Wow; All I can say is, "Wow."
I have many submissions come across my desk here at Live and Amplified, but I rarely find an album that genuinely blows me away. Within the first few seconds of listening to Android Superstation's This Side of Nowhere, I knew that I was in for some kind of ethereal, galactic treat. Composed by members Danny Day Church (vocals, guitar), Heather Moore (keyboards, vocals), James Yan (bass guitar), and Marc Voss (drums), this Orange County progressive rock group is truly a diamond in the rough. I am so blessed to have become acquainted with their music and will most definitely follow them in the years to come. These are prodigy-level musicians who work in fluid flow with one another. Boasting emotional lyrics and vocals, beautifully moving bass lines, epic drums, wail-y Pink Floyd-like guitar solos, and Muse-level piano and keyboard runs, Android Superstation has it all.
This Side of Nowhere was produced by the members of Android Superstation and was recorded, mixed, and mastered at Hear No Evil studios in Orange County, California. Though the band has only been together since 2017, their talents boast otherwise. This Side of Nowhere took roughly two-and-a-half years to complete, and even includes a graphic novel as an extra element to listening (https://www.androidsuperstation.com/universe).
I got such an eerie, post-apocalyptic feeling while reading the graphic novel's Prologue and listening to the album at the same time. I highly recommend looking at this incredible piece of art; it has a lot to say.
Right off the bat, I hear so many subtle musical intricacies and ethereal vocal effects in This Side of Nowhere. I would genuinely love to see this band live (and would pay a fair amount of money to do so - even in a small local venue). This type of progressive genre beckons for fog machines and epic laser and mood lighting effects. Android Superstation boasts so much raw emotion. Please, please, do yourself a favor, and listen to this album.
The first track on this project, "This Side of Nowhere," oscillates between quiet, smooth sections and more intense rock portions. I especially dig the breakdown at four minutes in. It's a killer way to add some diversity to the track, and I love the simplistic hits from the bass and synth, which perfectly line up with Voss' drum accents. As a bassist myself, I got particularly excited when I heard Yan switch back to a moving bass line (with octaves) at around 4:17. The backing vocals on "This Side of Nowhere" add the perfect touch to the piece, and I think that this is one hell of an opening tune.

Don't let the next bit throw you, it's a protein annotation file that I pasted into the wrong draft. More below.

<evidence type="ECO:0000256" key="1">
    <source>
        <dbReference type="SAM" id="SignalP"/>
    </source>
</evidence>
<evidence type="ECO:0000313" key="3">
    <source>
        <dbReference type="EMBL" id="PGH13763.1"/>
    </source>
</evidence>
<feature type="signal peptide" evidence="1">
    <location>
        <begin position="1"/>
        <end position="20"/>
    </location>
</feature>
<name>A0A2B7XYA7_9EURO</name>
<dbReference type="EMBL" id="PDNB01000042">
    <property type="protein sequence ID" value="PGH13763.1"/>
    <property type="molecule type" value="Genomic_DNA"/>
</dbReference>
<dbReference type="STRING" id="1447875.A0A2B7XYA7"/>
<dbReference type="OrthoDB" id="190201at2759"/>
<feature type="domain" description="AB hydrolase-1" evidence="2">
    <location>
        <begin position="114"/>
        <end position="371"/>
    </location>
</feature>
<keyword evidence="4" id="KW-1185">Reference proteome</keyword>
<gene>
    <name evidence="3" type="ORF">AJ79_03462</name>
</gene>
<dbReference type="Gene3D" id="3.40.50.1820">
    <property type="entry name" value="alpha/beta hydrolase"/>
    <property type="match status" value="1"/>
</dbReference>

"Alive" begins with a space-like transition section at the beginning of the track. Moore's piano work really reminds me of Muse in this piece. I love the drums early on in this song (Voss has a nice tom tone and a stellar cymbal sound, along with a sharp, crisp snare). Yan has the perfect, round bass tone, and the overall panning and vocal mixing is excellent (Hats off to you, Hear No Evil Studio!). This is some fantastic production work. It definitely makes me feel alive.
"After You" makes me feel like I am about to embark on Disney's Space Mountain. Moore does some BEAUTIFUL piano work here, and there is an extraordinary buildup as the song moves forward. "After You" would make a great concert starter, and I definitely said "wow" out loud while being swept up in this song. Moore is truly an incredible synth/piano player, and her classical piano training really shines through in this band. (Heather, please tell me that you own a keytar. You would rock it on stage.) I love Yan's especially low bass work in this song, and I don't even have words for the end of this track. Chills.
"Fractured" boasts some rad dirty tones in the bass and guitar. This track got my adrenaline going and heart beating a little faster. This was the song that I listened to while looking into Android Superstation's graphic novel. What a crazy feeling.
For all of you piano-lovers out there, "All There Is" contains a beautiful, emotional keyboard part. It is genuinely moving and pulls at the heart-strings (especially when Church's beautiful vocals come back in). This track makes me want to cry.